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Superimposed direct and alternating current on maximum voluntary isometric torque production and electromyographic activity
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|Title:||Superimposed direct and alternating current on maximum voluntary isometric torque production and electromyographic activity|
|Keywords:||Neuromuscular electrical stimulation|
|Date Issued:||May 2013|
|Publisher:||[Honolulu] : [University of Hawaii at Manoa], [May 2013]|
|Abstract:||Neuromuscular electrical stimulation (NMES) is a widely accepted exercise technique used to supplement maximum voluntary contractions (MVC) and increase muscular torque production. Within the rehabilitative setting, NMES has been used to neuromuscularly re-educate, restore and optimize motor unit recruitment inhibited postsurgery or via pathology. Muscular inhibition normally exists within different muscle groups during MVC relative to age, individual motivation, and training level.|
Training asymptomatic individuals via superimposed NMESand voluntary contractions enhances torque production by increasing motor unit recruitment. Superimposed alternating current involving trained and untrained subjects coupled with concentric andlor eccentric exercise has been proven to increase muscular torque production more than exercise alone It, . However, a review often superimposed NMES training studies revealed inconclusive and controversial results and only one of the studies involved direct current NMES superimposed during isokinetic training and results indicated torque production was not different than voluntary contractions alone. Recommendations of these studies include electromyography (EMG) assessment to help determine the mechanisms ofsuperimposed muscular activity on increases in strength or power. Unfortunately, to our knowledge EMG has not been utilized to assess the effects of direct or alternating current NNIES with superimposed contractions. Additionally, no studies have utilized isometric exercise superimposed with direct current.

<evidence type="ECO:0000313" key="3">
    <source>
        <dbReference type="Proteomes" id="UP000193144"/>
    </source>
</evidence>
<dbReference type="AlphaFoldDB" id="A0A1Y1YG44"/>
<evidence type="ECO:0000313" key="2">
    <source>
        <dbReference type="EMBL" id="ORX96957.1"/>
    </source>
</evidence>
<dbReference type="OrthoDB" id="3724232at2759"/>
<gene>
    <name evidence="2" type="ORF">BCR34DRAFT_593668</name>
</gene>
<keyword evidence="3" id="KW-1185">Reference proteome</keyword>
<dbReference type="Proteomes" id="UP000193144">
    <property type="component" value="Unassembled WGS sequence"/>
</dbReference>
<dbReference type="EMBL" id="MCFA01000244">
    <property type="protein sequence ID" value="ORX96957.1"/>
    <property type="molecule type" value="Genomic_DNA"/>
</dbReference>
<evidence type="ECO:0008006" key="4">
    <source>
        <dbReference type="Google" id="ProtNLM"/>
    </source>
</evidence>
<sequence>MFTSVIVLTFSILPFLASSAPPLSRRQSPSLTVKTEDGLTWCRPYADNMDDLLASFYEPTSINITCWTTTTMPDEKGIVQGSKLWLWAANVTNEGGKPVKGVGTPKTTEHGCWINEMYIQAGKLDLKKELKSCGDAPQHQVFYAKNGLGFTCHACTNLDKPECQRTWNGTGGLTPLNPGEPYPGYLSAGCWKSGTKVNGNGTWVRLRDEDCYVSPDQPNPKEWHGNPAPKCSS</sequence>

Therefore, the purpose of this study was to investigate the effect of superimposed direct and alternating current on quadriceps femoris isometric torque production via EMG assessment following a six-week training period with healthy intermediately trained subjects. It was hypothesized that isometric torque training superimposed with direct or alternating current will elicit greater motor unit recruitment resulting in increased torque production when compared to controls.
|Description:||M.S. University of Hawaii at Manoa 2013.|
Includes bibliographical references.
|Appears in Collections:||
M.S. - Kinesiology and Rehabilitation Science|
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